PURPOSE. Determine the safe dose of intravitreal propranolol (IVP), and evaluate its inhibitory effect on laser-induced choroidal neovascularization (CNV). METHODS. To determine the IVP safe dose, 32 rabbits were divided into 4 groups. Three of these groups received IVP (15 μL) corresponding to 15 μg (group B), 30 μg (group C), and 60 μg (group D). The control group (A) received 15 μL saline. Safety was assessed by ocular examination, electroretinography (ERG), routine histopathologic evaluation, immunohistochemistry for glial fibrillary acidic protein (GFAP), and real-time qPCR for GFAP, VEGF, thrombospondin 1 (TSP1), and pigment epithelium-derived factor (PEDF). A similar experiment was performed in 24 mice by using a 100-fold lower amount of propranolol (0.15, 0.3, and 0.6 μg in 2 μL) based on vitreous volume. For assessment of the angioinhibitory effects of IVP, CNV was induced in 42 mice via laser burns. Mice were divided into two groups: group 1 received the safe dose of IVP (0.3 lg in 2 lL) and group 2 received saline. Neovascularization area was quantified by intercellular adhesion molecule (ICAM)-2 immunostaining of choroidal-scleral flat mounts by using ImageJ software. RESULTS. According to clinical, ERG, and histopathologic findings, 30 μg IVP was chosen as the safe dose in rabbit eyes, comparable to 0.3 μg IVP in mouse eyes. As compared to the control eyes, the development of CNV was attenuated (4.8-fold) in mice receiving 0.3 μg IVP. CONCLUSIONS. Intravitreal propranolol injection up to the final dose of 30 μg in rabbits and 0.3 μg in mice was safe, and was effective in attenuation of CNV in mice.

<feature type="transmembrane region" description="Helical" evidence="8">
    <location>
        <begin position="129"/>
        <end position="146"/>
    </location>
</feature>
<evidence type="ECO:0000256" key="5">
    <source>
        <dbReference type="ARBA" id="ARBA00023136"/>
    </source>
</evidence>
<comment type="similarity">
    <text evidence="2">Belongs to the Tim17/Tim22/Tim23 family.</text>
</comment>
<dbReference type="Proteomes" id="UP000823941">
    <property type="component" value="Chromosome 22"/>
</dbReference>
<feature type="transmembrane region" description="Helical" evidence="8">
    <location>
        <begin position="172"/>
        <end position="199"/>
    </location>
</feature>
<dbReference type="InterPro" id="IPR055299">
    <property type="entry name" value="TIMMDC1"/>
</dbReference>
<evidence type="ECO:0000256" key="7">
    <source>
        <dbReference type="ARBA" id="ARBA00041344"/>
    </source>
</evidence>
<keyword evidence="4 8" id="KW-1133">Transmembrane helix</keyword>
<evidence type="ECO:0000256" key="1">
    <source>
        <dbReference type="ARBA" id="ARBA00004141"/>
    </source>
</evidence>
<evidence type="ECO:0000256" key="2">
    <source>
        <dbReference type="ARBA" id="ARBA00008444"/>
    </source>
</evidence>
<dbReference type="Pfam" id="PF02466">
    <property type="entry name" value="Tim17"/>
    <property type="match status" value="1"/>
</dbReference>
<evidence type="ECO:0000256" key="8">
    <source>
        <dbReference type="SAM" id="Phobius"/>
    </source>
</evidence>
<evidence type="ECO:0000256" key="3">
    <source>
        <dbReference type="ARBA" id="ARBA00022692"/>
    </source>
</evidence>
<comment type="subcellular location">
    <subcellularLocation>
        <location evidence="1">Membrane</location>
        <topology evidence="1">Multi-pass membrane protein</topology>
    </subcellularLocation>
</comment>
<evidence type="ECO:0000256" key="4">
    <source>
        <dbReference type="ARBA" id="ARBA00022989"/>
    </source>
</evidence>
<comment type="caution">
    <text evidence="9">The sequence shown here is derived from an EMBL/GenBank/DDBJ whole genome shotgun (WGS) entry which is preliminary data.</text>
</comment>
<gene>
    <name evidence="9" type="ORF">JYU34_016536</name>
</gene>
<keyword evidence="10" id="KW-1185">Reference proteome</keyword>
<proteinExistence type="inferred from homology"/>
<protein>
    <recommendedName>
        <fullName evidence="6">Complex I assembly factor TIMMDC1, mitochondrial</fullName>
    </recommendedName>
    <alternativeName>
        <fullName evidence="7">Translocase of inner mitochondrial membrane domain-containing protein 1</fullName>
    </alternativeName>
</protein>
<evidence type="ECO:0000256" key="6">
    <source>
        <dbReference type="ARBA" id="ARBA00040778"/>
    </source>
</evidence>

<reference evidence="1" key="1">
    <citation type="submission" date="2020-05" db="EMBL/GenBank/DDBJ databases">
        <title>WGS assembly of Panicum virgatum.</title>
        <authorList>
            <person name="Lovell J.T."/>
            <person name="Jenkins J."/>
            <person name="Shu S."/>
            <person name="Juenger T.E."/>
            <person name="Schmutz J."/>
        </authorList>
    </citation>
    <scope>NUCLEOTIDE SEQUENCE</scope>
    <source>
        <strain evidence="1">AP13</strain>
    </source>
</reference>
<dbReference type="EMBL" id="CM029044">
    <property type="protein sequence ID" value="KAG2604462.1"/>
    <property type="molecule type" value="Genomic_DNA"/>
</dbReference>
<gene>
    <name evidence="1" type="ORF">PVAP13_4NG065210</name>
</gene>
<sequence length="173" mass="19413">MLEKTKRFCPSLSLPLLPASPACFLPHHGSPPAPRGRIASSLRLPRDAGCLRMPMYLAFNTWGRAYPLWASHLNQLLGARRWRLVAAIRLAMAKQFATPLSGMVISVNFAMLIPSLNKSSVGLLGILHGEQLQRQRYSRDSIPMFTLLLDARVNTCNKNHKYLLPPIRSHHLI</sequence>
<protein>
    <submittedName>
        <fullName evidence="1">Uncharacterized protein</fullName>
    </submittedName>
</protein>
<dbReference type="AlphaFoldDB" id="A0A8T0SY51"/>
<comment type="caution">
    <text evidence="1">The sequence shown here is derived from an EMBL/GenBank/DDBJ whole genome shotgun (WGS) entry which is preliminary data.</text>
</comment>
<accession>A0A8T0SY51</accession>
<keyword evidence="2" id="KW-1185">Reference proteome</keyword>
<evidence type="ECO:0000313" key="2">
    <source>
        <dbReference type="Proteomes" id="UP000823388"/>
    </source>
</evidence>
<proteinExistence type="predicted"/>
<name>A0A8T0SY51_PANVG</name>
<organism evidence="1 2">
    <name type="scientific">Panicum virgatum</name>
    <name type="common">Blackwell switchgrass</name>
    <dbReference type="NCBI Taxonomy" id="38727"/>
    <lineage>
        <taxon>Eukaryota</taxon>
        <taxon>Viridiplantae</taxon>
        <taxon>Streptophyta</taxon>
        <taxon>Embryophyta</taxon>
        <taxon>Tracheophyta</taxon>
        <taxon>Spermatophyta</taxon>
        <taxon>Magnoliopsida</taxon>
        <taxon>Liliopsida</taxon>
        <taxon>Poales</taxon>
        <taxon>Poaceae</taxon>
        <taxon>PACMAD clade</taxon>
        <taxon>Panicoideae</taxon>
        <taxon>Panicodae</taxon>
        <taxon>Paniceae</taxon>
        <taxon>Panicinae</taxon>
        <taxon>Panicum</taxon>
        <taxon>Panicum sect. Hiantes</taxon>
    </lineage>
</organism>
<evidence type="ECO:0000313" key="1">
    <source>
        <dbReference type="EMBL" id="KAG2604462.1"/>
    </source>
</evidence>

- Choroidal neovascularization
- Electroretino- graphy
- Glial fibrillary acidic protein
- Intravitreal injections
ASJC Scopus subject areas
- Sensory Systems
- Cellular and Molecular Neuroscience